Is ‘growth-at-any-cost’ worth the price?

“My dad taught me that when you borrow money, it’s the worst day of your life.”                      

– Gary Vaynerchuk 

Go Big or Go Home!

Starting a new company? And feel like growing it, big time, like there’s no tomorrow?

If not, you should!

Or at least that’s what the conventional wisdom suggests.


Hint – it has to do with money (more on that later)…

The next Uber of Whatever

But since we’re talking about money, let’s bring in the conversation the dream of pretty much any young aspiring entrepreneur these days.

Which is of course, creating the next “Uber for [insert service here],” making it big and then going and live the good life!

I know, I might exaggerate a bit, but don’t tell me I am the only one thinking that the “unicorn fun club” is going from strength to strength.

So, assuming you are still with me don’t you think it’s about time to explore a) whether the growth-at-any-cost is worth the price and b) at what point becomes a reckless strategy?

Glad to hear that!

Let’s jump straight in…

The case for going BIG

Before getting into today’s question(s), I think it’s worth opening a small parenthesis and briefly see what’s feeding the ‘go big’ trend.

The answer?

Here you go:

Factor #1: The grow or die inevitability

This of course refers to the long-held belief that growth and (business) survival go hand in hand.

And, in short, the rationale behind this argument is that since, in a competitive marketplace, there will always be other players on the lookout to eat our lunch (aka market share), by not aggressively growing our business and diversifying our portfolio, we make ourselves vulnerable to their attacks.

Factor #2: The bigger, the better logic

You saw that coming, right?

I know.

Aside from the pile of cash that comes from joining the big league, there seems to be another big driver.

Which is that?

Introducing the impact entrepreneurs:

According to Adam Levene, the person that coined this term, “impact entrepreneurs are driven by a desire to disrupt the status quo. Doing their bit to push the world forward is what gets them out the bed in the morning…{And they} do what they do for legacy, not for places on rich lists.”

Having this sort of definition in mind, it shouldn’t come as a surprise that a key ingredient of their ‘formula’ is to bring their product/service to as many people as possible.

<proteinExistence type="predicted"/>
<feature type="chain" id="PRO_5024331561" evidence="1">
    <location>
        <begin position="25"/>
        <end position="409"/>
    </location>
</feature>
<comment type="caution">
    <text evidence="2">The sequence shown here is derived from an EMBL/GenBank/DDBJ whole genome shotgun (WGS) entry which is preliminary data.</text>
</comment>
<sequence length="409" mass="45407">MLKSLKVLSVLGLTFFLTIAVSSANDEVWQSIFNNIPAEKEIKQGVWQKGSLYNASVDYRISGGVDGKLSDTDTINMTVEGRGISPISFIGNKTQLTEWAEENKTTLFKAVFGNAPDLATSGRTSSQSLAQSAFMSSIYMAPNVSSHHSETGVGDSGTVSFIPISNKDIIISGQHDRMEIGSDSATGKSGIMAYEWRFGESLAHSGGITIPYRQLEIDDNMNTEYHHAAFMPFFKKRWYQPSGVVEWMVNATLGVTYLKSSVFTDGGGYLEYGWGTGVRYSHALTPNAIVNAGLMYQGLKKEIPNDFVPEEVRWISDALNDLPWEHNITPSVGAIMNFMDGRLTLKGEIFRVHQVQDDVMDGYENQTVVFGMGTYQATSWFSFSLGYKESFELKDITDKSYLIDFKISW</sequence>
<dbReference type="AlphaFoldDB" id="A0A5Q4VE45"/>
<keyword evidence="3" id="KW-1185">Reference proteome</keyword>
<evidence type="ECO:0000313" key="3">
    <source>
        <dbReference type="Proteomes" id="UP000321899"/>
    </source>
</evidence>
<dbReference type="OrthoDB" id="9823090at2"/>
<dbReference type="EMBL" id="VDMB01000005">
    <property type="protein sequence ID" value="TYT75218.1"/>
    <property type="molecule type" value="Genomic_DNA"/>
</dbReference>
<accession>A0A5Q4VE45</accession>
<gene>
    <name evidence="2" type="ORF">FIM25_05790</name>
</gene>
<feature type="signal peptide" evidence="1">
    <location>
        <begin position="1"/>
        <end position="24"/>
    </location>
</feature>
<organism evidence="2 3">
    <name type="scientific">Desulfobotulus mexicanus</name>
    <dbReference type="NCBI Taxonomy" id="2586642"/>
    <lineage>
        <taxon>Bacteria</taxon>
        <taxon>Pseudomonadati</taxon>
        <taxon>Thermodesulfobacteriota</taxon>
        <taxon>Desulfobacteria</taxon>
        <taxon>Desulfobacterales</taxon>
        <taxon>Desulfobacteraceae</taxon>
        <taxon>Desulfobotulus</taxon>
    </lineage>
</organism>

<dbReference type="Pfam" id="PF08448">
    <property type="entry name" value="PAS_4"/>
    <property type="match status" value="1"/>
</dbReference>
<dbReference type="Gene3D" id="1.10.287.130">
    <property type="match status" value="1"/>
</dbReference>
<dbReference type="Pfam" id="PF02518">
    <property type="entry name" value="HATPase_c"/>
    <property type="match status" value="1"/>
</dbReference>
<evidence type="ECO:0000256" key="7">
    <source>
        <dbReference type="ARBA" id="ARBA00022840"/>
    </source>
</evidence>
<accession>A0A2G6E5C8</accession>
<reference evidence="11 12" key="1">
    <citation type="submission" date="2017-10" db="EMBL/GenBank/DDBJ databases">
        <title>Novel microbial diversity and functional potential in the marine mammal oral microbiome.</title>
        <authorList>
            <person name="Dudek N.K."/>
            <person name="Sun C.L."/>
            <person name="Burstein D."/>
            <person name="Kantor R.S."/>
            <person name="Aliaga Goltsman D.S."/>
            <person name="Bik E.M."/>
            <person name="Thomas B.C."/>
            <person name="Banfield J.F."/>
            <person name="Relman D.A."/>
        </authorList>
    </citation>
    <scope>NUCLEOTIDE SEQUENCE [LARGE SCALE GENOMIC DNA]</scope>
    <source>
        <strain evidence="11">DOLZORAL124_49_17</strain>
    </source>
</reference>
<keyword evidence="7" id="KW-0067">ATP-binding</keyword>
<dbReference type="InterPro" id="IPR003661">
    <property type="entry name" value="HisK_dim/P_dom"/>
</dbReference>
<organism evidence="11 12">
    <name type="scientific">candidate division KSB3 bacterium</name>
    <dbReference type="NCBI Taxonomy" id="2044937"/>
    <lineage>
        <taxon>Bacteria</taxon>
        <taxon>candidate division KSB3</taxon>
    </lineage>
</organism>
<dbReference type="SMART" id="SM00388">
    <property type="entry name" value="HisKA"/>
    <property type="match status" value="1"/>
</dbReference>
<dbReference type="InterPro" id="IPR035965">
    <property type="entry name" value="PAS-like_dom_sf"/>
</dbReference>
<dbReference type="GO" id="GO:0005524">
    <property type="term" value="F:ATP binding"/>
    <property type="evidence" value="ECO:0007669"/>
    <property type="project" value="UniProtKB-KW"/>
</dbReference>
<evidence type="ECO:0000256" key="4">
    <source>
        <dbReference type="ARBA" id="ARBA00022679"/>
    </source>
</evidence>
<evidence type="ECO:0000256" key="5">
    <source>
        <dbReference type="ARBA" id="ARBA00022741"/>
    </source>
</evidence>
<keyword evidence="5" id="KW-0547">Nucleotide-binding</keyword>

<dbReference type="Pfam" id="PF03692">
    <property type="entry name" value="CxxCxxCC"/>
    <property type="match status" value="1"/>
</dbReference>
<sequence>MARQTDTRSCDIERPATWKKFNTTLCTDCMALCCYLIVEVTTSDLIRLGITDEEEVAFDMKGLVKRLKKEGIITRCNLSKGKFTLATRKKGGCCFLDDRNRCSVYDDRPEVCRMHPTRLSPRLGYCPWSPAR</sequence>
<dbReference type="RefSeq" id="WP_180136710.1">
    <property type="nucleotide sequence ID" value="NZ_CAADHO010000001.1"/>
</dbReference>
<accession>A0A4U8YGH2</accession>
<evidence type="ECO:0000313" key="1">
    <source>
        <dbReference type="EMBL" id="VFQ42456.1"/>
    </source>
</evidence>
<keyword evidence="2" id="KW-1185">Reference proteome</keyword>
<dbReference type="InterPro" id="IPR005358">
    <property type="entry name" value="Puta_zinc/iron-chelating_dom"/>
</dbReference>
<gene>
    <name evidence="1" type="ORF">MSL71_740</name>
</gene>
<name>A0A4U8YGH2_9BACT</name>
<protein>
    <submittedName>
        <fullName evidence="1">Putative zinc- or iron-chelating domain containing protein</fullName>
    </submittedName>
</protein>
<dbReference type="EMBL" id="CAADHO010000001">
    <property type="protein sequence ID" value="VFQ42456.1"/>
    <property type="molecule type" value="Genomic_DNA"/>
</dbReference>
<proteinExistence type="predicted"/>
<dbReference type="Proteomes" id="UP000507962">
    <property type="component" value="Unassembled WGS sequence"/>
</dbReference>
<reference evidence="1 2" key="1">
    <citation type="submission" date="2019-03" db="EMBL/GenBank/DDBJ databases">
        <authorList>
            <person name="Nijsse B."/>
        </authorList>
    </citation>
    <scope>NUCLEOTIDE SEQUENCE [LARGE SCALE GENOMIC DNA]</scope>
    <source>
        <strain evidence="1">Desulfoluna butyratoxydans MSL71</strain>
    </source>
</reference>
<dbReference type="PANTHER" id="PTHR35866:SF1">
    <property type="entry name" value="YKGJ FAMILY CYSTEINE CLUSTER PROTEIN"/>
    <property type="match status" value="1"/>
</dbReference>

Hence, understandably, going big seems like a one-way street.

So, with all that said, is it time to admit that go big or go home is the way to move forward?

Wait for it…



It dramatically reduces the possibilities ever making it (yep, hitting it out of the park rarely happens)

It can neutralise the reason(s) why you decided to start a business in the first place (autonomy, control, and being your own boss)

It can end-up making you live to serve the company and not the other way around (having a business that serves your life)  

And most importantly…

Big does not equal great

What; big does not equal great?

I know, shocker.

After all, that statement is the antithesis of today’s startup culture of glorifying anything big (IPOs, press stories, staff numbers, acquisitions, or lottery ticket winners, just to name a few).

But the thing is, size alone not only doesn’t say the whole story, but actually can be a very misleading indicator of a company’s success.


Jason Fried and David Heinemeier Hansson in their classic book, Rework, couldn’t have put it better:

What’s wrong with finding the right size and staying there? Do we look at Harvard or Oxford and say, ‘If they’d only expand and branch out and hire thousands more professors and go global and open other campuses all over the world … then they’d be great schools.’ Of course not. That’s not how we measure the value of these institutions. So why is it the way we measure businesses?  

That’s right – small size and greatness are not mutually exclusive.

And just to be clear I am not anti-growth. I am just against one thinking that the only way to build a great business is by getting big.

Small is beautiful

Yes, my friends there is an alternative – staying small and beautiful!

Exactly, the notion that staying small somehow makes you unambitious, lazy, and comfortably mediocre is simply idiotic.

In reality, there are many good reasons why entrepreneurs decide to ditch the go big or go home hype-driven narrative and stay small.

Here are 5 to get you started:

– Retain full control of the business

– Have a healthy and pleasant work-life balance

– Level up the chances building a viable business and make a comfortable living

– Sustain a flexible and not overly complicated business structure

– Keep doing what they do best and enjoy most instead of becoming “the manager”

Moral of the story?

Stop chasing others’ definition of success, set up your own benchmarks, and build a business just big enough to keep YOU happy.

Key Takeaways

– Big doesn’t equal great

– Companies don’t grow or die but rather improve or die

– Going big comes at a hefty cost

– Staying small doesn’t make you unambitious

– Success should be defined on your own terms


Ok guys, that’s all from me for today.

If you enjoyed today’s post, check out my kindle book, The Aspiring Entrepreneur Entry Strategy: A practical step-by-step guide for finding a validated, winning business idea that stays true to who you are, that is currently available at Amazon.

I hope to see you soon.



“Small is not just a stepping-stone. Small is a great destination in itself.”

– Jason Fried

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